Polish-Jewish relationship is a complex, multi-layered subject, says Holocaust scholar
By Cindy Mindell
The history of the Polish-Jewish relationship is, in a word, complex, colored by the country’s strict brand of Catholicism and related antisemitism, and its multifaceted conduct during World War II.
Historian Michael Dobkowski will explore the subject on Thursday, Nov. 8 at Sacred Heart University in Fairfield. A professor of religious studies at Hobart and William Smith Colleges in Geneva, N.Y., Dobkowski’s main areas of interest include Holocaust studies, American antisemitism, the American Jewish experience, the history of Judaism, and the history of Zionism and modern Israel.
He spoke with the Ledger about the Polish-Jewish relationship, past and present.
Q: The phrase, “Polish-Jewish relations” raises a jumble of images and concepts – Vatican II, Pope John Paul II, the Jewish Cultural Festival in Krakow, the new museum of Polish Jewish History in Warsaw, and of course, the concentration camps. How do you define “Polish-Jewish relations”?
A: We have to begin by recognizing that the Polish-Jewish relationship is a very old one – 600, 700 years or older – and a very important one. It begins, generally, in positive ways and, over time and history – like in many other places Jews would live for a long time – it’s had its period of great creativity and tolerance, relatively speaking, as well as periods of great tragedy.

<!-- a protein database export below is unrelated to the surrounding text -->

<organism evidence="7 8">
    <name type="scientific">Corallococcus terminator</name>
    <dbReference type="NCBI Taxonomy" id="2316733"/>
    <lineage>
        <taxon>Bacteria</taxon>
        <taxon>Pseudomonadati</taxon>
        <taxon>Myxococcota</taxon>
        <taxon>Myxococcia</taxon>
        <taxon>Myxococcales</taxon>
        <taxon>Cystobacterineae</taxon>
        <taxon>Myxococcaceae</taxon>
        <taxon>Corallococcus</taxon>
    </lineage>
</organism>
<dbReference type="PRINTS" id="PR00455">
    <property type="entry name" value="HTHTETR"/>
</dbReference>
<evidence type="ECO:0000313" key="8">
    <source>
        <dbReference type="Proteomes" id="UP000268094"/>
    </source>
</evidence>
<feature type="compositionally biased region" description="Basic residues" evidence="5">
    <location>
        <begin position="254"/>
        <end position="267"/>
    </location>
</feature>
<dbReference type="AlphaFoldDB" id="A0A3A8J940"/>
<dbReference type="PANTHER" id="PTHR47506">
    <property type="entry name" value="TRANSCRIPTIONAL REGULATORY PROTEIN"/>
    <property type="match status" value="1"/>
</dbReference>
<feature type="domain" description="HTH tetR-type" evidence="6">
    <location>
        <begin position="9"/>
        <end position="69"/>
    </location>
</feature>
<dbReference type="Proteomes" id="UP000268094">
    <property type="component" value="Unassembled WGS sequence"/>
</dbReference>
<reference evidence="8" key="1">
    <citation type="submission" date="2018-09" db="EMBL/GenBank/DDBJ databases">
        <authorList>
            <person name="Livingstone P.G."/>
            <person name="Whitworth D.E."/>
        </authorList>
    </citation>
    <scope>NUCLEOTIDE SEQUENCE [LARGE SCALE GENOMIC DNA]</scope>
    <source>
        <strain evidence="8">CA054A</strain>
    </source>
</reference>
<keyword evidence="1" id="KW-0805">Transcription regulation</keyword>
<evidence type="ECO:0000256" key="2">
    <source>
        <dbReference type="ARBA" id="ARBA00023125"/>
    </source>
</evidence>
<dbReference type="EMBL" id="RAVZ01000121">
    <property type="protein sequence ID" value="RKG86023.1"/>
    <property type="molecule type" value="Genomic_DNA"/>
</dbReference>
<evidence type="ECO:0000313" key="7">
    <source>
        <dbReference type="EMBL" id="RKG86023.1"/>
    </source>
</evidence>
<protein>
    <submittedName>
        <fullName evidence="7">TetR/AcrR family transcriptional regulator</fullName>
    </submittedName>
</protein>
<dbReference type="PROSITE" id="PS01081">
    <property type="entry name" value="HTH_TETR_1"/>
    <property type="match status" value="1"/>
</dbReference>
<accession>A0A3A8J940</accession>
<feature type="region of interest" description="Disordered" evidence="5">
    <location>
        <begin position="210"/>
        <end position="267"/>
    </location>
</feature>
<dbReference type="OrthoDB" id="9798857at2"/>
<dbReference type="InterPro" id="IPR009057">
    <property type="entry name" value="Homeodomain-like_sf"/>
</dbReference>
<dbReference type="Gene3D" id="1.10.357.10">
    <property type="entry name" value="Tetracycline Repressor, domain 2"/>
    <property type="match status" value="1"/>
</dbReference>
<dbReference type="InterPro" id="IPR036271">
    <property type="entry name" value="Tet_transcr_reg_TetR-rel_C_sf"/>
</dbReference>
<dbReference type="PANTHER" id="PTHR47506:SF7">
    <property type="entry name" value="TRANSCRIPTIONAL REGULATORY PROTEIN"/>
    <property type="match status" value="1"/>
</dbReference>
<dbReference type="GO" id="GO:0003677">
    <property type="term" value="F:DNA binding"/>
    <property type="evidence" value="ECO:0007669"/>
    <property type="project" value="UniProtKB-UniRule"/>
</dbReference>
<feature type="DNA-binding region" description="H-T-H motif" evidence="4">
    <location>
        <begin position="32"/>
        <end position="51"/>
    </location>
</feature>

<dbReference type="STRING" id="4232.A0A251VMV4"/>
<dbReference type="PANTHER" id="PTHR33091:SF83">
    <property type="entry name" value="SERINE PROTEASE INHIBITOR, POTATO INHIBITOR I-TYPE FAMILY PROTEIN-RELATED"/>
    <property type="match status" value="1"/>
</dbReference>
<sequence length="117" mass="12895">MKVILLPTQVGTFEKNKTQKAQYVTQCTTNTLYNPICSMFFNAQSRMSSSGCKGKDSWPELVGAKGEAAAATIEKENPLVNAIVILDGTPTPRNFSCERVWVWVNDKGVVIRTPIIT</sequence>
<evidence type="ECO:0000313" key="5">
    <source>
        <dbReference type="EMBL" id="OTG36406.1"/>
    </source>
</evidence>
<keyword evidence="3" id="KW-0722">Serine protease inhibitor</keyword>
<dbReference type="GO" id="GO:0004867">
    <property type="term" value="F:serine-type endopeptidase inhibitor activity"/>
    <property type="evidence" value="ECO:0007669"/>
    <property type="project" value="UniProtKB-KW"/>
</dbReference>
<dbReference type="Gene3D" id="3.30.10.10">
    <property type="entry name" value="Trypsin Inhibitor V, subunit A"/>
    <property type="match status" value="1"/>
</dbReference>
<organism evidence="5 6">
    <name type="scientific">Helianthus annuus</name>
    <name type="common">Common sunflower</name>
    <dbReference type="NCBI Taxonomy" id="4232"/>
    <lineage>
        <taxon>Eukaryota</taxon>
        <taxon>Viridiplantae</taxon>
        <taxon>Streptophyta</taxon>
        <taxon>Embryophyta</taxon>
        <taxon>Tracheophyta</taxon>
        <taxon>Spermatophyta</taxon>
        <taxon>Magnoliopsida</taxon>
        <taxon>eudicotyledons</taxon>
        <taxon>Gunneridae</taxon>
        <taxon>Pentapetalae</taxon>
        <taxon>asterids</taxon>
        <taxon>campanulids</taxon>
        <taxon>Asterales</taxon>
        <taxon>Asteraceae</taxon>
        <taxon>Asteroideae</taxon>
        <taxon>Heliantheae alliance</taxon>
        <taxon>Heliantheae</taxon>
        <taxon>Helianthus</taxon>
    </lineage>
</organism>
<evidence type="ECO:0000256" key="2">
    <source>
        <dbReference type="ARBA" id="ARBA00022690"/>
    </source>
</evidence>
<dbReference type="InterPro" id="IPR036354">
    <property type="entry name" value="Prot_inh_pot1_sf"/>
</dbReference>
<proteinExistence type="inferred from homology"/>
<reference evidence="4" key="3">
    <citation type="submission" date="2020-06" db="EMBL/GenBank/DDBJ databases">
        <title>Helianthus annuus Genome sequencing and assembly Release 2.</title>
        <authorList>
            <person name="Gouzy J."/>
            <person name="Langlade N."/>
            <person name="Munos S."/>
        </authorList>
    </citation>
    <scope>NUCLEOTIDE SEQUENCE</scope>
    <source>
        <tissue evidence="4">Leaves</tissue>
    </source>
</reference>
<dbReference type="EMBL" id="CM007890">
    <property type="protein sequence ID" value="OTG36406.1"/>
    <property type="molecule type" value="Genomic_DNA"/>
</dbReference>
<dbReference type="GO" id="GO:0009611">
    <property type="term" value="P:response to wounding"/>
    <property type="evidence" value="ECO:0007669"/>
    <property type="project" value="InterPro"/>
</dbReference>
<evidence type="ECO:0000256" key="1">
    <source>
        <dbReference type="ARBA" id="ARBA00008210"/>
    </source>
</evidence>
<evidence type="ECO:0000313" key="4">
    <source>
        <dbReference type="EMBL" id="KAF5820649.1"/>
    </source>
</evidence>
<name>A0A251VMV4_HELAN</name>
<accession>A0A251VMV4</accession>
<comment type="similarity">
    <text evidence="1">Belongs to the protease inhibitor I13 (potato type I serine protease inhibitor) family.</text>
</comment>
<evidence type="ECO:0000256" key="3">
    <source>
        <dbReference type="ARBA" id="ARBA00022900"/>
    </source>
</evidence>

Poles and Jews have lived together for a long time and know each other – in some cases, intimately and incredibly well, and in other cases and situations, not so well. That’s the backdrop for what happens during World War II.
Another theme is Polish antisemitism. Poland is a very Catholic country, and no one would deny that, historically speaking, there was a significant amount of antisemitism, but a good deal of that history of antisemitism is colored by what happened during World War II. One controversial question is, did historic Polish antisemitism contribute to what happened to the Jewish people in Poland during the Holocaust? Poles are very sensitive about this. Poland is very anxious to make sure that people understand that the Holocaust occurred on Polish land but was not perpetrated by Polish people. That’s not to say that there weren’t Polish perpetrators and violence directed at Jews by Poles.
But one question we have to ask is: Is the problem of Polish antisemitism more significant than in other countries in Europe? It’s a complicated question to unravel. Many Polish Jewish survivors have negative things to say about their experiences: they were subjected to antisemitism in Poland, they were afraid of Polish people; some were turned in by Poles. Others say that they were saved and helped by Poles and that’s also true.
Q: How do you approach this subject as a scholar?
A: As a historian, I look at whether there are any patterns here: was the experience different in big cities vs. the countryside? That’s another kind of complication. If you look at the history of the Polish rescue of Jews, Yad VaShem’s category of Righteous among the Nations recognizes something like 24,000 or 26,000 individuals, and in that number, there are well over 6,000 Poles identified, the largest nationality group. In the context of the Holocaust, more Polish Jews died than the Jews of any other nationality – between 3.1 million and 3.3 million, 90-plus percent of the Polish Jewish population.The six major killing camps were situated in Poland, so there is a Polish context to the Holocaust, but the Poles are correct to point out that they didn’t build or run the camps. Poles themselves were victimized by the Nazis and suffered some three million targeted killings.